May I declare myself a long-standing fan of MX-80 Sound, one of the more unusual American bands to have ever been tagged with a New Wave or No Wave label, a love affair which began when I snarfed up a UK Island pressing of their Hard Attack LP in Coventry. It was a time when Woolworths still existed, they still sold vinyl records, and they marked down items they couldn’t sell, so I secured this tasty zonkeroo for about 50p. Since I was also in love with The Residents at the time, it wasn’t too long before I found out about MX-80 Sound’s superb LP releases for Ralph Records, namely Out Of The Tunnel and Crowd Control, all of them gems. I’m still looking for an original of Big Hits, their debut EP, but it’s rare and costly. Byron Coley, who has done the press for the band’s new LP So Funny (FEEDING TUBE RECORDS FTR250) is also a loyal supporter I assume, since he interviewed the band for Forced Exposure magazine in 1991 and put them on the cover too. During that interview, he demonstrated arcane knowledge of their discography that even the band didn’t know about. Coley also penned an authoritative essay on this Indiana band for the Superior Viaduct CD reissue of Hard Attack, a release which is worth owning for that sleeve note alone, although the remastering of it is also excellent. Well, MX-80 Sound never gave up in all that time, despite lack of commercial success; my 50p cut-out story is only one manifestation of their inexplicable inability to sell large numbers of records.
1977’s Hard Attack pretty much comes roaring out at you like an out-of-control heavy truck, except you then realise the truck is following a crazy roller-coaster route of its own making and the drivers and passengers have a laconic, offbeat sense of humour, and mean no harm. On So Funny, there may not be the same effusive and scratchy energy, but the core trio of Bruce Anderson, Dale Sopheia and Rich Stim still have their own unique electrical voice. On these grooves, I would characterise it as a weird blend of guitar chords creating mixed frequencies that probably shouldn’t really work, but they do. I have that same sensation of being drenched, almost drowned, by these guitars as I enjoyed in 1981. I also savour the way that all the guitar parts are slightly mismatched, as if we were hearing the aural equivalent of an off-register screenprint made by Andy Warhol and his team; MX-80 Sound have never seemed to particularly care for being a “tight” band, and it’s one of their greatest strengths. Stim’s singing voice is another irreplaceable element, and I still savour the bemused tone he evinces as he rattles off his slightly surreal lyrics and slanted observations. Why did we ever settle for Michael Stipe when we had Rich Stim?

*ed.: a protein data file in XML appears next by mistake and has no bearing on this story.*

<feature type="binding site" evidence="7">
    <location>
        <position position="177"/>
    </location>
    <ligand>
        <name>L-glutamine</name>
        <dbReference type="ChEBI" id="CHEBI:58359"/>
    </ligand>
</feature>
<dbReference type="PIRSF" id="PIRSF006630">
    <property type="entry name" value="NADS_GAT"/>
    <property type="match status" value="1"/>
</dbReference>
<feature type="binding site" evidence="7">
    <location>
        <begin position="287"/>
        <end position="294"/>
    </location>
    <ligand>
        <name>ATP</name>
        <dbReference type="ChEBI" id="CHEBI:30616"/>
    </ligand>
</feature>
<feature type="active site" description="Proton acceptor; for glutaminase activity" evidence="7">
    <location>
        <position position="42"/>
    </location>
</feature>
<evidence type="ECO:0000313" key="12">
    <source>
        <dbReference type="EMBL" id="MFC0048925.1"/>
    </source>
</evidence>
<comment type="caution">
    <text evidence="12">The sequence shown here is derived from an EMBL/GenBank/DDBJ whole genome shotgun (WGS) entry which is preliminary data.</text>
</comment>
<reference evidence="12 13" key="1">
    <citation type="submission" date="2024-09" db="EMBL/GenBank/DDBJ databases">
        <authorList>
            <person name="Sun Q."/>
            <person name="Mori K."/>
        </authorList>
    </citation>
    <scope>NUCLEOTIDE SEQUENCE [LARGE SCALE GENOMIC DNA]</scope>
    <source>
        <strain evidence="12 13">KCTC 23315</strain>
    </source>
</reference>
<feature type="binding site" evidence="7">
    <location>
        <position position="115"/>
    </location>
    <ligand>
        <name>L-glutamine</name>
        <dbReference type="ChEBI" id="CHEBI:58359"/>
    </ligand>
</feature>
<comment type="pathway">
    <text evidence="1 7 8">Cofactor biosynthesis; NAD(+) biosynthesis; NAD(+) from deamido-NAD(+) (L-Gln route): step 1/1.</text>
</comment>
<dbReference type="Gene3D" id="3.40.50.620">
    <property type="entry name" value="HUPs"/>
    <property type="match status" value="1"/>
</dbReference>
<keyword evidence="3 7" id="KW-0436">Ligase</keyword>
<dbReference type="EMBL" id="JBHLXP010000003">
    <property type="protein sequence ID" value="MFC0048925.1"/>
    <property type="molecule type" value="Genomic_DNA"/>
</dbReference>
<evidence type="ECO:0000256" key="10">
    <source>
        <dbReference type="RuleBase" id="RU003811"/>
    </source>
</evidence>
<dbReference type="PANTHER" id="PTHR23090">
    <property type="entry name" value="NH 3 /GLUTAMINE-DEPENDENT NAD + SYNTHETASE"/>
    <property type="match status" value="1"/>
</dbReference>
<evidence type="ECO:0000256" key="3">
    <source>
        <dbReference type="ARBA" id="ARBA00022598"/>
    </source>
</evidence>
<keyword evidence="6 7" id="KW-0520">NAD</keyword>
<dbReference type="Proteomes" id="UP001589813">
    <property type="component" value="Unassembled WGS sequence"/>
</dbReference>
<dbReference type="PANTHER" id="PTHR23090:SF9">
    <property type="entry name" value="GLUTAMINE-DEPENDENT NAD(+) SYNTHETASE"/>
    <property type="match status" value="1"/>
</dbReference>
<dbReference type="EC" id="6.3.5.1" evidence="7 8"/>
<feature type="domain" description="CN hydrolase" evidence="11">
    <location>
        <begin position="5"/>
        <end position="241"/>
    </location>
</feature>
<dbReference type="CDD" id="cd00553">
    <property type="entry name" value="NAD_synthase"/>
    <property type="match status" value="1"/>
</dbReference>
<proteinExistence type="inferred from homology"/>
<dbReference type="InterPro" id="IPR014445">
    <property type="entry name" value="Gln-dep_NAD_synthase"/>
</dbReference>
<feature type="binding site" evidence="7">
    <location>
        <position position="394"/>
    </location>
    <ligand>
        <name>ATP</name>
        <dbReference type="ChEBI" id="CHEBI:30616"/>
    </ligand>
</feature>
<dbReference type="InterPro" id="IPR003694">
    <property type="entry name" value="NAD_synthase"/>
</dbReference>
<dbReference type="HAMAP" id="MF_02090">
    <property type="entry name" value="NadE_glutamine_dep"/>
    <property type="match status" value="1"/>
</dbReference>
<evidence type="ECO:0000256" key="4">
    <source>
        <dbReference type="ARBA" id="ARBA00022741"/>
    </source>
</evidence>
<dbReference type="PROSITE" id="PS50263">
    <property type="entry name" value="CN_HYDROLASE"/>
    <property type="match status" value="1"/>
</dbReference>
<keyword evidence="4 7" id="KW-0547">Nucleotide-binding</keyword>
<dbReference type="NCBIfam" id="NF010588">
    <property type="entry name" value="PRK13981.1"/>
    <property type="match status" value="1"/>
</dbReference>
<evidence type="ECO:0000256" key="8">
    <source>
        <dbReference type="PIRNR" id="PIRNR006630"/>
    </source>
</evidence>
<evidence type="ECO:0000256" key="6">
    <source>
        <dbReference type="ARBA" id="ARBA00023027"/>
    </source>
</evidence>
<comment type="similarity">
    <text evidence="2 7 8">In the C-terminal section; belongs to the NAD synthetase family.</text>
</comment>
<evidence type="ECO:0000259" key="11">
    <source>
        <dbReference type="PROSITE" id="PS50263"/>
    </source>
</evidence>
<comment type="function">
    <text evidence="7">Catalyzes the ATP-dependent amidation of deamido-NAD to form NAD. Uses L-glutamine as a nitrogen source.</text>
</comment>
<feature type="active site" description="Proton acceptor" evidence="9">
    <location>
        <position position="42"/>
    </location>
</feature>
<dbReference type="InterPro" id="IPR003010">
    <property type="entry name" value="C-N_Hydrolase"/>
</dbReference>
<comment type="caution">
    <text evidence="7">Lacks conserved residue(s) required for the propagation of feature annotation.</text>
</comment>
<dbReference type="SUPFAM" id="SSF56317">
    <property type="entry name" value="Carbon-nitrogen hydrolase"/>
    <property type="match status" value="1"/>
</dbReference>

This LP, recorded in California around 2013-2015 (the band moved to the Bay Area in the 1970s, which is probably how they hooked up with The Residents and could be aligned with the SF New Wave “scene”) was originally issued as a file-based album on 2015 on their own label, and now surfaces on vinyl. The band are fleshed out by a new drummer, Nico Sophiea, and the guitarist Jim Hrabetin (who also played on two Family Vineyard releases in the late 1990s). Original drummer Marc Weinstein sings on one track. Along with the songs, the band continue their preoccupation with surf guitar-like instrumentals, and soundtrack music – hence cover versions of ‘A Man And A Woman’, John Barry’s ‘Goldfinger’, and oddest of all the ‘X-Files’ theme. None of these are taken completely seriously, and the sleek menace of the James Bond tune is replaced by a faintly absurdist humour. The X-Files music ends up far stranger than the original theme, and seems to emerge from a place that accepts alien abduction and UFOs as everyday occurrences. I’m delighted with this record, and only the goofy cover painting by Rhode Montijo puzzles me. Even so it’s possible to read that image as a metaphor for the way that veteran bands like MX-80 Sound are treated by the uncaring youth of today. From 6th September 2016.